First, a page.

Wednesday, September 16, 2009

Round-Up: September 16

Here is a round-up of today's blog posts - and for previous posts, check out the Bestiaria Latina Blog archives. You can keep up with the latest posts by using the RSS feed, or you might prefer to subscribe by email.

HODIE: ante diem sextum decimum Kalendas Octobres. You can add a Roman calendar as a widget in your blog or webpage, or display it as a Google Calendar: here's how.

TODAY'S POEM: Here is today's little poem, from the Poetry Widget. This is another one of the delightful epigrams of Owen, this time about the power of one word: "no." You can get a word list here.
Concurrat veterum licet in te turba, potes tu
Hac omnes una || vincere voce: nego.

English: "Even if a crowd of the ancients should rally against you, you can defeat them all with this one word: I say no." The epigram is a good way to remember the Latin etymology of that verb, nego - it is just the word ne, "no!" with a form of the verb aio , "I say" = nego, "no I say!"


Vita Caesaris: You can see my IVLIVS CAESAR feed with a sentence from Plutarch's Life of Caesar each day in Greek, Latin and English. Today is pretty hilarious: Clodius is totally in trouble! cumque is se Pompeiae Abram (id est ancilla delicatior), ut et ipsa uocabatur, quaerere diceret et uirum se esse uoce proderet, subito magna cum uociferatione ad lumina et turbam se proripit, uirum se in aedibus deprehendisse clamans. Et territis mulieribus Aurelia, orgiis deae sublatis, fores occludi iussit, domumque facibus praelucentibus perlustrauit, Clodium quaerens.

Proverbiis Pipilo: You can see my Proverbia feed of Latin proverbs which I "tweet" while I am online each day (in English, too). Here's one from today about the transitoriness of life: Ut hora sunt dies nostri super terram (English: Like an hour are our days upon the earth).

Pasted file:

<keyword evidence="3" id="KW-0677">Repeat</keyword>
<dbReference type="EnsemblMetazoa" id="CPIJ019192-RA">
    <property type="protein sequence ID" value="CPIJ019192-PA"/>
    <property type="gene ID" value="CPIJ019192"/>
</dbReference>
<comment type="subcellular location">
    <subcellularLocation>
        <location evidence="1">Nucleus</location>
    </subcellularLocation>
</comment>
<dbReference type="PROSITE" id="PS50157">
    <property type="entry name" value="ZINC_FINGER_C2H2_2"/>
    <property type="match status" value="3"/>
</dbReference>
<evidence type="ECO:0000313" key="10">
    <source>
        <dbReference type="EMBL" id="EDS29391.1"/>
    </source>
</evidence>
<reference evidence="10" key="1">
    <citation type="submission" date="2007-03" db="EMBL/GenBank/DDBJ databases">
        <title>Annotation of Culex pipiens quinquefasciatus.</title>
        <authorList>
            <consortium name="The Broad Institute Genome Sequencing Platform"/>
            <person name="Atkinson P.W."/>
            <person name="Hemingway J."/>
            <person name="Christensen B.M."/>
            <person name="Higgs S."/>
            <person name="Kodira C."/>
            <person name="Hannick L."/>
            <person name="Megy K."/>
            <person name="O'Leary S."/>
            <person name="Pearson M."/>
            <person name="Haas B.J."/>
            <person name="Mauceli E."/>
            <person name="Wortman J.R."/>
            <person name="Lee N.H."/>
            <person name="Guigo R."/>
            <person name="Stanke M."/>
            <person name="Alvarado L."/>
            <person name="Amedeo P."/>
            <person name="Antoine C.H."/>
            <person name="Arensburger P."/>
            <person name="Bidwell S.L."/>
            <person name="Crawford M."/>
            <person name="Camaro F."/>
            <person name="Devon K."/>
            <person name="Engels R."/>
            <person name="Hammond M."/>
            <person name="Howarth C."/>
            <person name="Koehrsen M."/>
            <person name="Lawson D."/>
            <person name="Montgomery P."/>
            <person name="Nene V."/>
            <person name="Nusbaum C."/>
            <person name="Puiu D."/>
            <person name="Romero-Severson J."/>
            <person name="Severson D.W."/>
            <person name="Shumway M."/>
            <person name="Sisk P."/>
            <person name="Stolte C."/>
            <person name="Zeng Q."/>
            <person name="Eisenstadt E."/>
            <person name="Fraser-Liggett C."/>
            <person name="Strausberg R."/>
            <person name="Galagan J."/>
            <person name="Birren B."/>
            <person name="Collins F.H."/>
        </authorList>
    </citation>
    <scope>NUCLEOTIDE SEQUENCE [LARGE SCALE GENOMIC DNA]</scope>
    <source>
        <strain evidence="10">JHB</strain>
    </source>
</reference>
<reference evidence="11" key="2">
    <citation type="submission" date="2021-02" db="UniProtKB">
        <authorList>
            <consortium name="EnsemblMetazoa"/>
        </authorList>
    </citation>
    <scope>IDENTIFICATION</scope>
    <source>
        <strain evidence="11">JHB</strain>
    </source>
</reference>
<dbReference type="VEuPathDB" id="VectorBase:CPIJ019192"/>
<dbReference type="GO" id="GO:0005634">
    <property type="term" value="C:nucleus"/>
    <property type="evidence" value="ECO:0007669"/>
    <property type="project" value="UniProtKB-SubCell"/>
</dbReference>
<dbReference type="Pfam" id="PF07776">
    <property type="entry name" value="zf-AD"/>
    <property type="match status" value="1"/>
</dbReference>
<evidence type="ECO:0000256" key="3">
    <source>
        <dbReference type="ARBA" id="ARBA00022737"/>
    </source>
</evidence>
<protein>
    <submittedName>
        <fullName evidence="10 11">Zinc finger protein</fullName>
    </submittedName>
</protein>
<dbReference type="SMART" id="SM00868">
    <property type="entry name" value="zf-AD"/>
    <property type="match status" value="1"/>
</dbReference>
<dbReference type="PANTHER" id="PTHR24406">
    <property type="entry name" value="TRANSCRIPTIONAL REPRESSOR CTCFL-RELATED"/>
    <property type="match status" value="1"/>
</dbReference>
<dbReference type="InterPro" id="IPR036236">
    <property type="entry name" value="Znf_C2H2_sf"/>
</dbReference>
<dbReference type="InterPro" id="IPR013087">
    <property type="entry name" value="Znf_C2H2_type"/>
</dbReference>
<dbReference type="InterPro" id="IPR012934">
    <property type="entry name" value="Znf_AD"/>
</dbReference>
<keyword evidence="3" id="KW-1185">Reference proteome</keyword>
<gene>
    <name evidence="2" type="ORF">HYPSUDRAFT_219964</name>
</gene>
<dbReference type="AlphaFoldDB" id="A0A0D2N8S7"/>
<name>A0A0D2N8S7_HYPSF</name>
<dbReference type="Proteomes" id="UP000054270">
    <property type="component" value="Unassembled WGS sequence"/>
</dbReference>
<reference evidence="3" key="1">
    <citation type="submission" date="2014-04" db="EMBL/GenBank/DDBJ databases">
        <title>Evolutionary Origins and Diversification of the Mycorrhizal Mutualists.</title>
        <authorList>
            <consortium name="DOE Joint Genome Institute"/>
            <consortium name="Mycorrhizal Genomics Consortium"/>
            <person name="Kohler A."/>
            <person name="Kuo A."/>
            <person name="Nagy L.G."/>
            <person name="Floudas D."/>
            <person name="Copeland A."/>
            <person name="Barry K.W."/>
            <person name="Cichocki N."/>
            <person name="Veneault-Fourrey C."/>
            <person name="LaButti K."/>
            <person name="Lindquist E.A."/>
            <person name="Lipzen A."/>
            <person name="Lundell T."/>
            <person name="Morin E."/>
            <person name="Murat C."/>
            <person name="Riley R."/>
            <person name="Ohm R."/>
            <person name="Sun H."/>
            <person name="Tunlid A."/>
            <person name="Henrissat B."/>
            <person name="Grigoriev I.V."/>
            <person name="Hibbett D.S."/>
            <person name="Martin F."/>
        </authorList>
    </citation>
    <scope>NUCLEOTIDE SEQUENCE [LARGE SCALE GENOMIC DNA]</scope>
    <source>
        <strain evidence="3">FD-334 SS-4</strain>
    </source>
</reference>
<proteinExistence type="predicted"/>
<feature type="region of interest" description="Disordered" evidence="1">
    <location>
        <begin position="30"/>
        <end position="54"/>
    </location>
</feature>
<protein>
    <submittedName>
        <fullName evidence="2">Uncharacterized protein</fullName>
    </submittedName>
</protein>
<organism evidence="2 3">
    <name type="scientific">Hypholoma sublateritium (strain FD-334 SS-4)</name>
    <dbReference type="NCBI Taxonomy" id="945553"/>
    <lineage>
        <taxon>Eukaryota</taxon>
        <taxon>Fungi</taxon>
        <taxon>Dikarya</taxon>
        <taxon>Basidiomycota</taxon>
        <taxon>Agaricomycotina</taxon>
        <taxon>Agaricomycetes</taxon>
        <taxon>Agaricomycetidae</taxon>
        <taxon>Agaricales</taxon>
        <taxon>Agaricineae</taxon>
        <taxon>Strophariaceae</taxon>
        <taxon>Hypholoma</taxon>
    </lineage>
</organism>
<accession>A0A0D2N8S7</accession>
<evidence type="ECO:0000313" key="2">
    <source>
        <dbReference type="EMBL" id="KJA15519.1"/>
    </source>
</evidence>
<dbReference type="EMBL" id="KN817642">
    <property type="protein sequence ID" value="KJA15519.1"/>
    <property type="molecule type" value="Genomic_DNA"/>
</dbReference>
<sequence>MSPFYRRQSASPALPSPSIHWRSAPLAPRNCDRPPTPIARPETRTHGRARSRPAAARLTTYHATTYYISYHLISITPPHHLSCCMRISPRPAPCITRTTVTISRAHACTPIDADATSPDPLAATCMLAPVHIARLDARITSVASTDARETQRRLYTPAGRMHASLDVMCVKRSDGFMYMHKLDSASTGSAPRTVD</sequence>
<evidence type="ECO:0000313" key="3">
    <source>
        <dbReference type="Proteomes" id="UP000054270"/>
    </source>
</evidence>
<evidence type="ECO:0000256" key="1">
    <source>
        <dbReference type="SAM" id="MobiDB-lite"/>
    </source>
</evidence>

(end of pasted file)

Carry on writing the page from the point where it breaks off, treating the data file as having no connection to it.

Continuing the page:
You can get access to all the proverb of the day scripts (also available as random proverb scripts) at the website.

Audio Latin Proverb of the Day: Today's audio Latin proverb is Hic mortui vivunt, hic muti loquuntur (English: Here the dead live; here the mute speak). To read a brief essay about this proverb and to listen to the audio, visit the Latin Via Proverbs blog.

Proverbs of Polydorus: Today's proverb from Polydorus is: Cum sancto sanctus eris, cum perverso perverteris (English: With the holy man you will be holy; with the wicked man wicked - with a very sly use of the verb, perverseris - like verseris, but with the per prefix!).

Proverbium Perbreve of the Day: Today's two-word proverb is: Utere virtute (English: Use your power! ... although we all know that it's impossible to really translate that Latin virtus into English).

Proverbium Breve of the Day: Today's three-word proverb is: Arma tuentur pacem (English: Arms keep the peace - which you can see on this military insignia).

Vulgate Verse of the Day: Today's verse is Nunc hunc, nunc illum consumit gladius (II Samuel 11:25... so much for arms keeping the peace, as in the preceding nitti). For a translation, check out the polyglot Bible, in English, Hebrew, Latin and Greek, at the Sacred Texts Archive online.

Latin Animal Proverb of the Day: Today's animal proverb is Unus lanius non timet multas oves (English: A single butcher does not fear many sheep... unarmed as those sheep always are!).

Proper Name Proverb of the Day: Today's proper name proverb is Quod dei deo, quod Caesaris Caesari (English: What is God's [give] to God, and what is Caesar's to Caesar).

Greek Proverb of the Day: Today's proverb is Ἐν νυκτὶ λαμπρὸς, ἐν φάει δ' ἀνωφελής (English: Bright at night, useless in daylight).


Ictibus Felicibus: Today's fable with macrons and accent marks is Venter et Membra, the story made famous by Livy about the body's revolt against the stomach.

Fable of the Day: Today's fable of the day from Barlow is DE DELPHINO ET SMARIDE, the story of the little picarel and the dolphin.

Tar Heel Readers: Materials continue to accumulate at Tar Heel Reader (keep up with the latest items at the Libelli Latini blog). Today I decided to feature Aeneas et Dido - Brevis Libellus, the story of Dido and Aeneas contributed by Magistra Holt!

Aesop's Fables in Latin now available at

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